State Advocacy

Pandemic tops advocacy agenda, but isn’t the only item of business

Andis Robeznieks , Senior News Writer

A new year—with new governors, state legislators and regulators—offers the opportunity “to recalibrate our priorities around health care,” AMA President Susan R. Bailey, MD, said in her opening remarks at the annual AMA State Advocacy Summit, which is being held virtually this year. But, before she continued with that discussion, there was something else she needed to say.

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“I want to take a moment to recognize the remarkable heroism of physicians, nurses and everyone on the front lines of this pandemic—the response of our nation’s care providers to this once-in-a-lifetime health emergency has been nothing short of extraordinary,” Dr. Bailey said, noting that many have died, more have become ill and others are experiencing physical and emotional exhaustion.

“Working extremely long hours, under intense conditions, physicians and all those who support them in hospitals and practices—from the janitorial and security staff to the nation’s first responders—have all helped turn the tide in this pandemic,” she said. “We owe them—we owe you—our most heartfelt gratitude.”

To be sure, the COVID-19 pandemic—and particularly the impact it will have on 2021 state budgets—tops the agenda of this year’s summit, but there are several other items of business to address, such as the drug overdose epidemic, which has not only continued during the epidemic, but has gotten worse.



“This pandemic changed our world dramatically almost overnight,” said Dr. Bailey, an allergist and immunologist in Fort Worth, Texas, but she added that advocacy work continued even as face-to-face meetings with policymakers and legislators gave way to Zoom calls.

Dr. Bailey is certainly familiar with this. Her opening address was the third speech to an AMA audience given virtually. This includes the November 2020 AMA Special Meeting and her inauguration last June as the AMA’s 175th president when she told the AMA House of Delegates: “So here I stand, in a nearly empty studio, talking to you through a video screen. And that’s OK.”

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At last year’s summit in Bonita Springs, Florida, then-AMA President Patrice A. Harris, MD, MA, told the hundreds of physicians and state medical society executives and staffers in attendance that health care policy debates needed to include the trusted voices of physicians advocating for their patients—especially on issues such as removing obstacles to patient care and in leading the charge to confront public health crises.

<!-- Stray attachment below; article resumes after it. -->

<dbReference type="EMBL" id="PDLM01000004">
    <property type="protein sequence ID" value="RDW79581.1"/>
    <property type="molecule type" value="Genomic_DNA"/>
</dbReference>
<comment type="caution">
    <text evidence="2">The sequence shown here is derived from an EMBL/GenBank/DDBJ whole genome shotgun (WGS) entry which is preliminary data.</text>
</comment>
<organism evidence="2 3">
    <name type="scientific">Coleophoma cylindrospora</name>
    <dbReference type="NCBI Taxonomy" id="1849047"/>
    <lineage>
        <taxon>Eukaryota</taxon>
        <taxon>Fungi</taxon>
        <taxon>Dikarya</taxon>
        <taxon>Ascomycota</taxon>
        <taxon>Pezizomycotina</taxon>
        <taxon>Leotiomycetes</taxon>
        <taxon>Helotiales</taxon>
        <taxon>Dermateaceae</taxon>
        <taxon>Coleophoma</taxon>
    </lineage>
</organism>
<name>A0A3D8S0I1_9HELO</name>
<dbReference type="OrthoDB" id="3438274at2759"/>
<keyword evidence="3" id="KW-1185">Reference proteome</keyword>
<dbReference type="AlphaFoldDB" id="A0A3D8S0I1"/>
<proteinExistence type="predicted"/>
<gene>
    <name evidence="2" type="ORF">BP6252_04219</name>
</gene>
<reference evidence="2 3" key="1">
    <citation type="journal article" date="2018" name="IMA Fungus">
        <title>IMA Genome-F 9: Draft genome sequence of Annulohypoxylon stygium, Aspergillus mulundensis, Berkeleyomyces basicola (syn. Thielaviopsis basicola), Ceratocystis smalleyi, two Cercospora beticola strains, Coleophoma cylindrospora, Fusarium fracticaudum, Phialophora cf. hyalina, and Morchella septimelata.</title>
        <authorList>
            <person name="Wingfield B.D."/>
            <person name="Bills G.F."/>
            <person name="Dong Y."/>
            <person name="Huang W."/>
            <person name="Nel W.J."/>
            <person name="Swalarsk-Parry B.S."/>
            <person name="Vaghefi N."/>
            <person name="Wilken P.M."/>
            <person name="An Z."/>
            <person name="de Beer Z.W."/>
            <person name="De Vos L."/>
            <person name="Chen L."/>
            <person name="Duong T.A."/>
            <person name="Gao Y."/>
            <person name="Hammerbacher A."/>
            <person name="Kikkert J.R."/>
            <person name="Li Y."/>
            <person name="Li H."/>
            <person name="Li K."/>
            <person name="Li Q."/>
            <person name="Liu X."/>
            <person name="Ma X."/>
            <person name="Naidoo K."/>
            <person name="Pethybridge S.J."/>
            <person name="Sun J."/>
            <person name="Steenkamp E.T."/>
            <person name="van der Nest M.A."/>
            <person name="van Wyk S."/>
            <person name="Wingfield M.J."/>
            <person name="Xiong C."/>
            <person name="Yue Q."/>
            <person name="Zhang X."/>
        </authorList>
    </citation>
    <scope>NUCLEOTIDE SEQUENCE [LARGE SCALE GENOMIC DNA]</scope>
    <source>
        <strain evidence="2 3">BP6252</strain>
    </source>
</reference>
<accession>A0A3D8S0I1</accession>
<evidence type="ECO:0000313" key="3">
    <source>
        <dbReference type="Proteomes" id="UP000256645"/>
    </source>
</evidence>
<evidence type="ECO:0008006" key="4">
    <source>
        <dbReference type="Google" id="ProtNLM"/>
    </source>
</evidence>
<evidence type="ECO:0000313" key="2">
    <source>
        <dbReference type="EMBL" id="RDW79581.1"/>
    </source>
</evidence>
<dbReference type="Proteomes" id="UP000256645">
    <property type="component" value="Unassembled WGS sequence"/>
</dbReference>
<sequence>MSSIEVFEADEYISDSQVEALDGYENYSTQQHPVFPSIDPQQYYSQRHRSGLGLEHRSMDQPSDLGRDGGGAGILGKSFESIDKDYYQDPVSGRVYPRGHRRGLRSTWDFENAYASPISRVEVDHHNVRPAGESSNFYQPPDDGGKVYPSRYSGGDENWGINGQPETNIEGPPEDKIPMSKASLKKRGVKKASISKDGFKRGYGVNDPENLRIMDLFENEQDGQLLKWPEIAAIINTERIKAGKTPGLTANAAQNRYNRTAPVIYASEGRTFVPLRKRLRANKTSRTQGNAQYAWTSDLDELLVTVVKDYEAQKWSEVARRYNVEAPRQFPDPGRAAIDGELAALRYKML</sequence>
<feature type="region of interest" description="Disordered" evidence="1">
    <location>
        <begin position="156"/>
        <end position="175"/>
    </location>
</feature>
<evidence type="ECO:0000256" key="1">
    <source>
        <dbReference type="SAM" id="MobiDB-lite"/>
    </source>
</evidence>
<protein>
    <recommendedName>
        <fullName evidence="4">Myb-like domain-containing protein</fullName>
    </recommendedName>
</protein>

As Dr. Bailey noted, however, plans that were carefully laid out last January to address issues such as unlawful scope-of-practice expansions, surprise billing concerns or the drug overdose epidemic, quickly fell away as the magnitude of the public health emergency became apparent.

Energy and resources were diverted to new issues such as concerns about accessing COVID-19 testing, acquiring personal protection equipment (PPE), and directing financial aid to sustain struggling independent practices.

But those other issues never went away.

“The point is that, even though 2020 was not what we expected, policymaking did not stop,” Dr. Bailey said. “Our concern for patients and our physicians did not stop.”

Looking ahead, she noted the following questions that are on summit attendees’ minds:

  • What will health insurance reform look like in a post-COVID world?
  • What do we make of state executive orders that were delivered to address urgent needs during the pandemic?
  • How can we better integrate telehealth into our practices?
  • What have we learned from COVID-19 and how can we apply those lessons to rethinking and rebuilding our state public health infrastructure?
  • How can we ensure that we meaningfully address health inequities?
  • How can we work with policymakers to help end the drug overdose epidemic that has been made so much worse by the COVID pandemic?

The very first session of the summit covered the hottest topic of the day: “COVID-19 vaccine distribution: Where we are & what you need to know.” It was moderated by Dr. Bailey and panelists included Anita Patel, PharmD, with the Centers for Disease Control and Prevention’s COVID-19 Vaccine Task Force.

Also scheduled are panels on public health, telehealth and the drug overdose epidemic, plus there will be “fireside chats” with AMA leaders and state medical association executives.

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During a recent episode of the “AMA COVID-19 Update” examining AMA advocacy priorities in 2020, Todd Askew, AMA senior vice president for advocacy, noted that many state legislatures have not met for 10 months and most states’ individual responses to the pandemic have come in the form of executive orders from their governors.

“There is an immense of amount of unfinished business,” Askew said.

He added that state legislative business will most likely be conducted virtually for months to come, and that summit attendees can learn tools and techniques to engage lawmakers in a virtual environment to advocate for their state’s patients and physicians.

Registration is open for the AMA’s annual National Advocacy Conference scheduled for Feb. 23-24.

With the rollout of COVID-19 vaccines, there is a renewed sense of optimism, said AMA Executive Vice President and CEO James L. Madara, MD, and he cautioned physicians to be clear eyed about the difficulties they will be facing in 2021 and that the first quarter of the year will be particularly challenging.

Regarding 2020, Dr. Madara said the role of organized medicine was “to give physicians the lift they needed” to survive a difficult year, be their voice in advocating for PPE, to help practices recover from disruption and “to fight on the side of science and evidence.”